Kurangu Pedal Movie Review: A sweet nostalgia trip that takes the rocky road down

Kurangu Pedal Movie Review: A sweet nostalgia trip that takes the rocky road down

The father-son bond in Kurangu Pedal forms the core of the tale, but with Kaali Venkat’s limited screen time, their relationship isn’t explored to the fullest
Kurangu Pedal(2.5 / 5)

Nostalgia is like instant serotonin to the brain. It is one of those buttons that once pressed, can take us to the greener past, and bring bitter-sweet moments to the fore. It humbles you, makes you human and allows you to cherish life. This is probably why director Kamalakannan begins Kurangu Pedal with a disclaimer that the film would depict what summer vacations meant to the kids in the 1980s, to a theatre full of people who breathe hustle culture every day.

Director: Kamalakannan

Cast: Kaali Venkat, Santhosh Velumurugan, VR Ragavan, M Gnanasekar, Rathish, Sai Ganesh, Prasanna Balachander, Jenson Diwakar

Kurangu Pedal revolves around Mariappan’s (Santhosh Velmurugan) desire to ride a bicycle. He huffs and puffs, struggling to learn it during his summer vacation and win the heart of his father Kandhasamy (Kaali Venkat). What initially starts as a competition between his friends, grows into an effort to forge his own identity and erase the identity his father is associated with.

The film doesn’t miss an opportunity to showcase long-forgotten sports of the era, including hopscotch, marbles, rolling tyres, and other activities like eating ice apples and jumping into every kind of water body, large or small. The ‘Kondattam’ song from Ghibran’s composition and the visuals unfolding on-screen take one back to ‘Veyilodu Vilayadi’ from Veyil.

Cinematographer SuMee Baskaran takes his camera through picture-perfect locations in Salem’s Katheri village, depicting lakes, rocky roads, busy markets and even hilltop temples. In many ways, even the bicycle bears witness to events that Mariappan goes through. A crucial scene that explains why Mariappan starts learning to ride a bicycle is shown from the point of view of the cycle itself — from in between the cycle spokes to the gaps where Mari learns to ‘kurangu’ pedal.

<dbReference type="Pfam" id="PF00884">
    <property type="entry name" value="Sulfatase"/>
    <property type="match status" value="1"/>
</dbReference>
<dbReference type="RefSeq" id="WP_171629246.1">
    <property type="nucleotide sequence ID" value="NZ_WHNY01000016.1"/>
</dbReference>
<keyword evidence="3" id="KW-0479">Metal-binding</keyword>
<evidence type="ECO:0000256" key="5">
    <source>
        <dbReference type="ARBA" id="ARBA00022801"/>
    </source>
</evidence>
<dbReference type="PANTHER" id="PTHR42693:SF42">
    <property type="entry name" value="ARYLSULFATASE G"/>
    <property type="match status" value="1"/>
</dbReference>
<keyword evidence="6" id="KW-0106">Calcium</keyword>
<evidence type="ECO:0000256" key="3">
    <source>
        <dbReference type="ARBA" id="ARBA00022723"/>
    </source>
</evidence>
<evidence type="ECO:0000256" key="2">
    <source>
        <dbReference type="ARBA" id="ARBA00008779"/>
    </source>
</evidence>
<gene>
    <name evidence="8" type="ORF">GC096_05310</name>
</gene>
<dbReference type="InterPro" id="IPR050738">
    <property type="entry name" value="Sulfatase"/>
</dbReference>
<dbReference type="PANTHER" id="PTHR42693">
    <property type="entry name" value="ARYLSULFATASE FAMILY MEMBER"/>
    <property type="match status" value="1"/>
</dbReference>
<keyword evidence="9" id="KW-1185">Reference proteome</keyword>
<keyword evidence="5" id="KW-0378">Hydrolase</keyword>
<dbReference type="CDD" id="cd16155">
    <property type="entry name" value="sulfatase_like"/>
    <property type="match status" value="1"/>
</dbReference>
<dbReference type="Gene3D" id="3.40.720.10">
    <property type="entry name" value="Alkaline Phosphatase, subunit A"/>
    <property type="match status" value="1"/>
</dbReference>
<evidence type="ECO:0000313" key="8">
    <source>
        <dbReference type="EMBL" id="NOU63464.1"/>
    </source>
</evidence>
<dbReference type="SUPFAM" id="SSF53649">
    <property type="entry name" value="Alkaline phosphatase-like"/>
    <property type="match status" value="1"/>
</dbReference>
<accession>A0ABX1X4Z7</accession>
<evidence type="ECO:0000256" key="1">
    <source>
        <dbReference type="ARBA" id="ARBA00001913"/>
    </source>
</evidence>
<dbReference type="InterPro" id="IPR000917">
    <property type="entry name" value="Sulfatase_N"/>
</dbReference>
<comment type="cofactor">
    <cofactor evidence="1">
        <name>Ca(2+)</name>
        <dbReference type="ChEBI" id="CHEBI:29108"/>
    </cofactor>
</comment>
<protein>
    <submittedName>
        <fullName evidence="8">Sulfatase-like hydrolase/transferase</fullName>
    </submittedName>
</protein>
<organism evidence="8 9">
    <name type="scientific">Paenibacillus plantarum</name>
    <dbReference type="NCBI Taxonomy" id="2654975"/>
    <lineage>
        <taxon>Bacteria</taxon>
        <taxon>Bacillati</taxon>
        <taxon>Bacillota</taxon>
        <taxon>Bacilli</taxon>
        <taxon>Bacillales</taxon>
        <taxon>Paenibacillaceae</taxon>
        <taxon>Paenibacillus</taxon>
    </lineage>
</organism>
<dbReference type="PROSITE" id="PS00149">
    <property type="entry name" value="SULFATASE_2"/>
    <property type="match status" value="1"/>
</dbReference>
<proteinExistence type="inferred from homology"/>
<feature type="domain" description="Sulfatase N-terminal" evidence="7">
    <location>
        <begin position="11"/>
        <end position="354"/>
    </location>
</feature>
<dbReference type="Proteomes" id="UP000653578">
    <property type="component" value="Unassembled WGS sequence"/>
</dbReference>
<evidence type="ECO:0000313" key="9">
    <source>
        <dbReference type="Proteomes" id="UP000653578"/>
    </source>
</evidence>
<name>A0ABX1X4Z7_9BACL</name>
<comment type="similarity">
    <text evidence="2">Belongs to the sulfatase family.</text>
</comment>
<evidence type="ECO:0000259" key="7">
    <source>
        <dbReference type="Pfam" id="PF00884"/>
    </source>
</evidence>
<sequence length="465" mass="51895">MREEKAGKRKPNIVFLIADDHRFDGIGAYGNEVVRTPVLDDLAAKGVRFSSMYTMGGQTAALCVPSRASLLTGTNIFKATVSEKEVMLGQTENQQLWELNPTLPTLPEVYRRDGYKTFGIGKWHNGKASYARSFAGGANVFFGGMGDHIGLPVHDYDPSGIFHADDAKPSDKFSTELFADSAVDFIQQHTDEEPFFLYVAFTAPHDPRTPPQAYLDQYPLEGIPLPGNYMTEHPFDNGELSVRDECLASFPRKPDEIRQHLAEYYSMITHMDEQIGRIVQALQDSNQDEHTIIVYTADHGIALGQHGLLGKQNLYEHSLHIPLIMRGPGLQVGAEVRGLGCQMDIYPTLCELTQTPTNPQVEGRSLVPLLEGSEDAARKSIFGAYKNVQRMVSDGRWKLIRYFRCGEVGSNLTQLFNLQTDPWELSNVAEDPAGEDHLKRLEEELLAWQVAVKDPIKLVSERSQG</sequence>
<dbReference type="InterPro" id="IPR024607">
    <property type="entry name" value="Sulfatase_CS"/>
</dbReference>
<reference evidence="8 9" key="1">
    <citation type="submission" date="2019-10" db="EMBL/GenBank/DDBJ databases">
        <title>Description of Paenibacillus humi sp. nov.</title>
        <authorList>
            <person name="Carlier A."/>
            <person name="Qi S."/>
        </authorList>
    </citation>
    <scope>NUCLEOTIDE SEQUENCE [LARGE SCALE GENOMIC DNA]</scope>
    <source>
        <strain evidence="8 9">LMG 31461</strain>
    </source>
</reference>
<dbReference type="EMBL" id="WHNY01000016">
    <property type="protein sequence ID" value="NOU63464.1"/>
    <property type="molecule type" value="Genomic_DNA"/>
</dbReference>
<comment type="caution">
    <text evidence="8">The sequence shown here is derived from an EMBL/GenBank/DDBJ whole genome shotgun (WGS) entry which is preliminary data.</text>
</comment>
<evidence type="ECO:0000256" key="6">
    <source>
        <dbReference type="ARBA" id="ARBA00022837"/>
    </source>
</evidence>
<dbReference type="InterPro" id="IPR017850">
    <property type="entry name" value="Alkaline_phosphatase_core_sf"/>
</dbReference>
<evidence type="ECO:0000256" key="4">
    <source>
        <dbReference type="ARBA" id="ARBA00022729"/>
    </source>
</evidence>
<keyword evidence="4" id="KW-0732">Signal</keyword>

There are other such brilliant touches as well. The kids learn to ride a bicycle after renting it on a per-hour basis. They pool in money, paisa by paisa (Mind you, this is eight annas, which is precisely 50 paisa) and get it from a local shop. It serves as a reminder of the smaller joys of saving money that don’t come from scanning a QR code. The owner of the bicycle store is fondly called Military (Prasanna Balachandran). He comes with an intimidating background and gets into verbal arguments with an alcoholic (Jenson Diwaker), which brings out some organic laughter in the room. It is also interesting how a traumatising scene is shown as a simple street play and a simple conflict is resolved with a mere poppins candy. All these moments show the earnest efforts of the director to write stories that are distinctly close to his heart.  But the screenplay is stretched far beyond its borders that makes it difficult to savour some of these other moments.

The father-son bond in Kurangu Pedal forms the core of the tale, but with Kaali Venkat’s limited screen time, their relationship isn’t explored to the fullest. The actor is terrific as Kandhasamy, a strict, yet doting father who cares for his family. But the film doesn’t allow his restrained performance to shine through. On top of that, the story demands a better character study of Kandhasamy and the emotional arc he goes through with his son. Instead, what you get is a mixed bag of stories from a summer in the 80s where people and seasons change in a moment. For instance, there are two confrontational moments towards the end of the film. As much as both of them are tastefully done, the confrontation itself doesn't hold itself up and as a result, it weighs down the emotional value of the moment.

Kurangu Pedal relies too much on the nostalgia factor and provides us with heartwarming blast-from-the-past moments rather than focussing on interpersonal relationships. Like Mariappan’s much older sister who lives away from them after getting married. She loves him dearly, but we never get enough scenes between them.

Kurangu Pedal is one of those rare self-aware films that knows too well what its strengths are despite its predictable storyline. The film might look like it is written for kids but is also for adults who are grappling to care for their inner child. In the end, the heartening story needed a tighter screenplay and a story that encompasses a broader spectrum of issues to make a wholesome entertainer.

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